Like many online shoppers, I turn to Amazon.com for reviews of products I'm thinking of purchasing.
Now, thanks to Mitt Romney's oddly phrased "binders full of women" comment during Tuesday night's presidential debate, Amazon's reviews of binders have gone in an unexpected direction -- tongue-in-cheek and very political.
Sure, it's funny, but it speaks to a larger issue that much of the mainstream media initially missed. On Wednesday morning I heard a discussion of the debate on NPR in which journalists Linda Killian and Ron Elving were dismissive of the buzz over "binders." From a transcript of the Diane Rehn Show:
You know, I think -- I personally think this is a media creation, and I don't think swing voters care about that little remark.
Awful lot of tweets about it.
You know -- yeah. But that's a media thing, you know?
Right here is a tweet from a woman, who says, "I'm still offended by all of the implications of the binders-full-of-women comment."
Well, one thing you can say is that the kind of tropes that come out of these debates are largely chosen by partisans and then sort of get into the media and get to be a portrayal of a spontaneous combustion sort of thing, whereas, in fact, they're coming from people whose job it is to do that. In this case, it's an unfortunate choice of phrase.
The show's host got it while the guests didn't. This wasn't just a trope and anyone who sees it as nothing more is willfully ignoring a powerful sentiment that's been building over the past weeks and months.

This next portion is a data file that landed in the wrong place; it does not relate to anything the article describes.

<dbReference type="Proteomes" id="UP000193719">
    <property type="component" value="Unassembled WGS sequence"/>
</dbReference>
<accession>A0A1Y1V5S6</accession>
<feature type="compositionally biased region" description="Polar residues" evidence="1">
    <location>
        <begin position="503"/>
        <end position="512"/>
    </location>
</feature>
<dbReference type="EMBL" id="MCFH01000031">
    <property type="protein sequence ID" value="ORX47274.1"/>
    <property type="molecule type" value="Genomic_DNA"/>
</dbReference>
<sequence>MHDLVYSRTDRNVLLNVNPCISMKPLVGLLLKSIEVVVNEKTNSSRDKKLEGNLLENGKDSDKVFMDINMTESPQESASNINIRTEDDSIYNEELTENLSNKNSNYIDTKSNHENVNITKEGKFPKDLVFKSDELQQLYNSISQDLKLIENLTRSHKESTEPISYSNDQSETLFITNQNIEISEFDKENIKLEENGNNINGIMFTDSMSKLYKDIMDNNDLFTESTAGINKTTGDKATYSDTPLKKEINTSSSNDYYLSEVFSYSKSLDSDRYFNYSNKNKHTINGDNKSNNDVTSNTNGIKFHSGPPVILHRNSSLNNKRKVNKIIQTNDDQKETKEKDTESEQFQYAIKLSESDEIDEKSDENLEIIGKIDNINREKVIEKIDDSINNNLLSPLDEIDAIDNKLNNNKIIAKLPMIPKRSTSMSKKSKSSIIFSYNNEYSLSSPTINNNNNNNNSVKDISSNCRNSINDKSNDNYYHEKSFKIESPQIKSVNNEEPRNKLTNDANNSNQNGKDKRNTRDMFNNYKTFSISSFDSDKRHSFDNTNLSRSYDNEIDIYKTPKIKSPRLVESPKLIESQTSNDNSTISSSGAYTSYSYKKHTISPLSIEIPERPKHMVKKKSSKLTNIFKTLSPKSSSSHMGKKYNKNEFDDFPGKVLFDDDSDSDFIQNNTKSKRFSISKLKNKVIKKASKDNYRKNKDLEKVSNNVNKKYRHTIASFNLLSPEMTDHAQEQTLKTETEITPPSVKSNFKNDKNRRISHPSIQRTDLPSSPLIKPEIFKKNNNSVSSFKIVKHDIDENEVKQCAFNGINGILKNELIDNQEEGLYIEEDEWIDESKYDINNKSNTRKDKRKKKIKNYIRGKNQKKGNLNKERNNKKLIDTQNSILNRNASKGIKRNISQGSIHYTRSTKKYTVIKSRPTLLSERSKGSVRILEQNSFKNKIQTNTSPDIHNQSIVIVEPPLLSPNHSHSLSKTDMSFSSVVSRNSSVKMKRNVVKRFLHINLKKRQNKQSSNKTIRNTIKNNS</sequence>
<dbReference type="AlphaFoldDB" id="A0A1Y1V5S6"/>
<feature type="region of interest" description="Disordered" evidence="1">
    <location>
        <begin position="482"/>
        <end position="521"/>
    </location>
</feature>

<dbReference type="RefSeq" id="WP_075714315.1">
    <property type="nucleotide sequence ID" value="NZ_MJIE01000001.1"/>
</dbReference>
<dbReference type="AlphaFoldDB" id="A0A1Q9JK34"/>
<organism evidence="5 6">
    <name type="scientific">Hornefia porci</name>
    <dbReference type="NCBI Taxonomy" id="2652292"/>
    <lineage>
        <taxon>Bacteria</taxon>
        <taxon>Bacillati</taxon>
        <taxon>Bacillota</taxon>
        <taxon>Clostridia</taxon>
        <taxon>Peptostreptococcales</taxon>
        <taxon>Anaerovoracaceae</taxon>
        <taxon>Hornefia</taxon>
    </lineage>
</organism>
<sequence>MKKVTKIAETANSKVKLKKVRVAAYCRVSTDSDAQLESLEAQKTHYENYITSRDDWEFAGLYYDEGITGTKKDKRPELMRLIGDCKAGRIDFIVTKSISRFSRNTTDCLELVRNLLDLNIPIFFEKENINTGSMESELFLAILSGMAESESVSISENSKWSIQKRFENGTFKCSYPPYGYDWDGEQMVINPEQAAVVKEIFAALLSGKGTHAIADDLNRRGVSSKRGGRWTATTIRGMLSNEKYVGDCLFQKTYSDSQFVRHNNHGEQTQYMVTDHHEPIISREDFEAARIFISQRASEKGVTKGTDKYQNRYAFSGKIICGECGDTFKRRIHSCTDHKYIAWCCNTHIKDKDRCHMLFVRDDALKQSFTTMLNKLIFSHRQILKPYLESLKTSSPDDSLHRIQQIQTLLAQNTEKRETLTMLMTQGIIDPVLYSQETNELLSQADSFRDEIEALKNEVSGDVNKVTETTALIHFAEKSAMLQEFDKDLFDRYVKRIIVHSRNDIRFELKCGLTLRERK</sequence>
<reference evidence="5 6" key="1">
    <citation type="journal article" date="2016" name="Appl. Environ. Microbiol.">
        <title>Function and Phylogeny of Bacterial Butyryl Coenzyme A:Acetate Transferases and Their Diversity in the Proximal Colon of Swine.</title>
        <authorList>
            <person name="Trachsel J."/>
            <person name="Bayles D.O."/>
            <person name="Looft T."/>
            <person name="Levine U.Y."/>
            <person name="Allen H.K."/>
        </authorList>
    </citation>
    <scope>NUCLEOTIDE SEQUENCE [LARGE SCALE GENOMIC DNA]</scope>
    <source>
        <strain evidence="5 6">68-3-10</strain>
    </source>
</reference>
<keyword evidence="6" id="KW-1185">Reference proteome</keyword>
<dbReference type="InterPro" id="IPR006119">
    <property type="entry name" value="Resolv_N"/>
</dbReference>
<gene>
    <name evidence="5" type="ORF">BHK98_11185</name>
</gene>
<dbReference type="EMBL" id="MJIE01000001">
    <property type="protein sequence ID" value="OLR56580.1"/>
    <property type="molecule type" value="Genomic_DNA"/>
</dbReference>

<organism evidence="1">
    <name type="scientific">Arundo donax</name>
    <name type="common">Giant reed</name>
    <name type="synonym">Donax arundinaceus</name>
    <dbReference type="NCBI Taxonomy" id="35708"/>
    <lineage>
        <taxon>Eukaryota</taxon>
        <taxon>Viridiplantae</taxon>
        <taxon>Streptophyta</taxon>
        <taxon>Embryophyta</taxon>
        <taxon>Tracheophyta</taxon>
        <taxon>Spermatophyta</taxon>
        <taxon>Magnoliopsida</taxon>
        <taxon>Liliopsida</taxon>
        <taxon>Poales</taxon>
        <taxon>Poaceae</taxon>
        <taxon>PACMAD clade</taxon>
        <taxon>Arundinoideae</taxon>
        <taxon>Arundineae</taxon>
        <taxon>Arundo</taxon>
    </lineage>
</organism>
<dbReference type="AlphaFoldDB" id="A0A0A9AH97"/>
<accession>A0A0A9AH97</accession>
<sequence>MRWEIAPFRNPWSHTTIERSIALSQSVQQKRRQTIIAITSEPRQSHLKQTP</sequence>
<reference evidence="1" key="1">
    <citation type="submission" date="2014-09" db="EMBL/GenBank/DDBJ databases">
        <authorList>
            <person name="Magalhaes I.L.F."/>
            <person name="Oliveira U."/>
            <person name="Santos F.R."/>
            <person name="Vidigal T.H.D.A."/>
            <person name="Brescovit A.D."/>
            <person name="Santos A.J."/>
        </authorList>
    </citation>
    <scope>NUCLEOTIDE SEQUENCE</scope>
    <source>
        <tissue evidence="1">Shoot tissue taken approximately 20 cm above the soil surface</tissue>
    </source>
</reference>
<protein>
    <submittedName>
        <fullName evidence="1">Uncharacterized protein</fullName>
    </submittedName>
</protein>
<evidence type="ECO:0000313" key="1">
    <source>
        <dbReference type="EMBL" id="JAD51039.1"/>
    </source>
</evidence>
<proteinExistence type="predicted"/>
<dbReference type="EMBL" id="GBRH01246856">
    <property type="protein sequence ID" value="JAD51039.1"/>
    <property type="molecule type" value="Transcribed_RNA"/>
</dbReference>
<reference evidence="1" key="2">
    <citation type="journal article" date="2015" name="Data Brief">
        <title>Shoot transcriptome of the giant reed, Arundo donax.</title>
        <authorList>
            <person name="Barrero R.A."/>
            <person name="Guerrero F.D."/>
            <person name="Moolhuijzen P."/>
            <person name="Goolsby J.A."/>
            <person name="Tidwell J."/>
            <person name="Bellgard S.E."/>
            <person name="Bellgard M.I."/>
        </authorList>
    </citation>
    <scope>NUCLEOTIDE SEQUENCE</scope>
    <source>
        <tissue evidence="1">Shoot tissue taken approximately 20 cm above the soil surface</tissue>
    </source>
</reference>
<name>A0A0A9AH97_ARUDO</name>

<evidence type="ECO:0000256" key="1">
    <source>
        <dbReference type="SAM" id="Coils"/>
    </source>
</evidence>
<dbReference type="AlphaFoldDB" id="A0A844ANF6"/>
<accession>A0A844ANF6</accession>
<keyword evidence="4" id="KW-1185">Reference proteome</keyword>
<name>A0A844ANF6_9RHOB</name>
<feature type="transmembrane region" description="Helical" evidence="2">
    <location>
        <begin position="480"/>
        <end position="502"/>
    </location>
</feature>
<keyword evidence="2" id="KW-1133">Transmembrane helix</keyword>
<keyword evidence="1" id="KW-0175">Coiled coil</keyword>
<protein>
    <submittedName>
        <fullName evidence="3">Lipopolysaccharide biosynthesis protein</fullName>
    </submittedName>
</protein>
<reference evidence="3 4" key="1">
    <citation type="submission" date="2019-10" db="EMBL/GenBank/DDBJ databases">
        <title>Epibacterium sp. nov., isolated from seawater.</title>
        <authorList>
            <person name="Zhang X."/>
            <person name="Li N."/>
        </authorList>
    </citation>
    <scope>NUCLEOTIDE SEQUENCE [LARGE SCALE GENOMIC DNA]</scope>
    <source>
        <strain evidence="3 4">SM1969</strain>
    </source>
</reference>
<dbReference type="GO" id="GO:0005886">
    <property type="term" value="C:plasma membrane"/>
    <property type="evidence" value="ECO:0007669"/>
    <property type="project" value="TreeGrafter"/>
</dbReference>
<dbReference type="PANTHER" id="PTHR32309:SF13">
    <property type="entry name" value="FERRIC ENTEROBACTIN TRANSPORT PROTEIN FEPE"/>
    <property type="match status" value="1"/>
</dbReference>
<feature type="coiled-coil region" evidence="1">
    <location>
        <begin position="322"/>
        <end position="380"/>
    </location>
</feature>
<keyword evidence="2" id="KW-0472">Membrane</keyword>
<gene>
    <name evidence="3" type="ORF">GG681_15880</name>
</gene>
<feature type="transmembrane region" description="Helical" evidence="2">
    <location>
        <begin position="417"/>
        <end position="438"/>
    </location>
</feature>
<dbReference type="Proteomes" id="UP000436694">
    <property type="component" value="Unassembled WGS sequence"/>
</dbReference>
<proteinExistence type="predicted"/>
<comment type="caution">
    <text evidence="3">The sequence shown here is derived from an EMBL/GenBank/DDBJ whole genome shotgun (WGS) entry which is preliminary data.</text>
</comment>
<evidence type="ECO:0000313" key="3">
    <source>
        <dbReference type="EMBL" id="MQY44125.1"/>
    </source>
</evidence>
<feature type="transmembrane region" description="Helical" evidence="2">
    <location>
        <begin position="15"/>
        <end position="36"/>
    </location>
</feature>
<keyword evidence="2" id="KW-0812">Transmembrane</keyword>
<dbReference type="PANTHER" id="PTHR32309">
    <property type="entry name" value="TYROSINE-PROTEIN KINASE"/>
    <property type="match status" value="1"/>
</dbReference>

This "unfortunate choice of phrase" resonated with viewers because it was so oddly out of touch and so indicative of Romney's views on women. He had no nodding acquaintance with competent, capable, qualified women so he had to go elsewhere to find them. He wasn't seeing women as people but as commodities.
Apparently others saw this as well, and that's why the Amazon reviews have taken off.
What needs to be acknowledged is that most of Amazon's reviews are anonymous -- you can't identify the real names of these commenters. So individuals who may have been hesitant to air their political views on Facebook or other forms of social media to which their names are attached are apparently coming here because they have something to say.
There were disturbing echoes here of other ways in which women are commodified, such as those online dating sites that offer the cyber equivalent of "binders full of women" from countries overseas. The common perception is that losers frequent these sites because they "can't get a woman" otherwise. If you follow this train of thought to its logical conclusion, what does this say about Romney?
"Binders full of women" may have gone viral thanks to social media sites, but it's spreading beyond Facebook and Twitter and memes. And to ignore it is to ignore an essential fact about this upcoming election. It's not a media thing. It's a symptom of the deep dissatisfaction we're feeling about how women have been treated throughout this election cycle.
Spin and rationalize all you want. But the more you put us in a box or a binder, the angrier women are getting. And if we get angry enough to vote on Election Day in record numbers, we will own this election. We will make our voices heard. We will be unbound.
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